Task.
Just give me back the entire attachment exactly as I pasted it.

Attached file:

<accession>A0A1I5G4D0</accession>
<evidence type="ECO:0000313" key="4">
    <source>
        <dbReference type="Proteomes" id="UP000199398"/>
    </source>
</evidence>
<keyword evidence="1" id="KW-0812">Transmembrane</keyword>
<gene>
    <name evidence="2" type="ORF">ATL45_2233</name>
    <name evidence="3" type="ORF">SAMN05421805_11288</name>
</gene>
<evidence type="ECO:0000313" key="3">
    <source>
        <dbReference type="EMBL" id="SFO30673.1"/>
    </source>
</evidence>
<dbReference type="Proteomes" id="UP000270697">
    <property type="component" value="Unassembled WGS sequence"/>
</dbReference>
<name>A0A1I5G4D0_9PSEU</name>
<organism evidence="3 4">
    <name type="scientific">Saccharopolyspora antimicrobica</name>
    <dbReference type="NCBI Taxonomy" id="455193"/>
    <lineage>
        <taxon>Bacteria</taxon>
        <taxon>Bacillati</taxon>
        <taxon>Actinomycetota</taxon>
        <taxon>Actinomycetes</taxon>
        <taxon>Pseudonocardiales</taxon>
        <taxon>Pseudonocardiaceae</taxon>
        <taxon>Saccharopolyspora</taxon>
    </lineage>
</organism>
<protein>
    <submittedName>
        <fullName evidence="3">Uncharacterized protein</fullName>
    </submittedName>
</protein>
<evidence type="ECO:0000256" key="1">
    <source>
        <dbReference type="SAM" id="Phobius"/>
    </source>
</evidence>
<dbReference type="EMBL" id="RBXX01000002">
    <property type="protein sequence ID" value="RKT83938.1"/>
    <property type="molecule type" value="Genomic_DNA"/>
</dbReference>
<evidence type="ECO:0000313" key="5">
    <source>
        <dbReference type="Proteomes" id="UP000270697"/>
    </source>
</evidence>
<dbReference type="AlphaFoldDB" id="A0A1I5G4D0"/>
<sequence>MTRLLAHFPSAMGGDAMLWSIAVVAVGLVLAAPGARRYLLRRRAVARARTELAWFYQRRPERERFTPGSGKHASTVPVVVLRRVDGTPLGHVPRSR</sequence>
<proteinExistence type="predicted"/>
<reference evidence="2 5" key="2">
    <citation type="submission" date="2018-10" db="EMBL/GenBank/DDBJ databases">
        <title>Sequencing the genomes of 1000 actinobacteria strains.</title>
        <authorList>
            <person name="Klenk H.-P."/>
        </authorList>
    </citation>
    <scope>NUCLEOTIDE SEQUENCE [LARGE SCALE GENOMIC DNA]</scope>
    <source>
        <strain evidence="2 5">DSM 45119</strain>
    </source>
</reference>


<accession>A0A1I5G4D0</accession>
<evidence type="ECO:0000313" key="4">
    <source>
        <dbReference type="Proteomes" id="UP000199398"/>
    </source>
</evidence>
<keyword evidence="1" id="KW-0812">Transmembrane</keyword>
<gene>
    <name evidence="2" type="ORF">ATL45_2233</name>
    <name evidence="3" type="ORF">SAMN05421805_11288</name>
</gene>
<evidence type="ECO:0000313" key="3">
    <source>
        <dbReference type="EMBL" id="SFO30673.1"/>
    </source>
</evidence>
<dbReference type="Proteomes" id="UP000270697">
    <property type="component" value="Unassembled WGS sequence"/>
</dbReference>
<name>A0A1I5G4D0_9PSEU</name>
<organism evidence="3 4">
    <name type="scientific">Saccharopolyspora antimicrobica</name>
    <dbReference type="NCBI Taxonomy" id="455193"/>
    <lineage>
        <taxon>Bacteria</taxon>
        <taxon>Bacillati</taxon>
        <taxon>Actinomycetota</taxon>
        <taxon>Actinomycetes</taxon>
        <taxon>Pseudonocardiales</taxon>
        <taxon>Pseudonocardiaceae</taxon>
        <taxon>Saccharopolyspora</taxon>
    </lineage>
</organism>
<protein>
    <submittedName>
        <fullName evidence="3">Uncharacterized protein</fullName>
    </submittedName>
</protein>
<evidence type="ECO:0000256" key="1">
    <source>
        <dbReference type="SAM" id="Phobius"/>
    </source>
</evidence>
<dbReference type="EMBL" id="RBXX01000002">
    <property type="protein sequence ID" value="RKT83938.1"/>
    <property type="molecule type" value="Genomic_DNA"/>
</dbReference>
<evidence type="ECO:0000313" key="5">
    <source>
        <dbReference type="Proteomes" id="UP000270697"/>
    </source>
</evidence>
<dbReference type="AlphaFoldDB" id="A0A1I5G4D0"/>
<sequence>MTRLLAHFPSAMGGDAMLWSIAVVAVGLVLAAPGARRYLLRRRAVARARTELAWFYQRRPERERFTPGSGKHASTVPVVVLRRVDGTPLGHVPRSR</sequence>
<proteinExistence type="predicted"/>
<reference evidence="2 5" key="2">
    <citation type="submission" date="2018-10" db="EMBL/GenBank/DDBJ databases">
        <title>Sequencing the genomes of 1000 actinobacteria strains.</title>
        <authorList>
            <person name="Klenk H.-P."/>
        </authorList>
    </citation>
    <scope>NUCLEOTIDE SEQUENCE [LARGE SCALE GENOMIC DNA]</scope>
    <source>
        <strain evidence="2 5">DSM 45119</strain>
    </source>
</reference>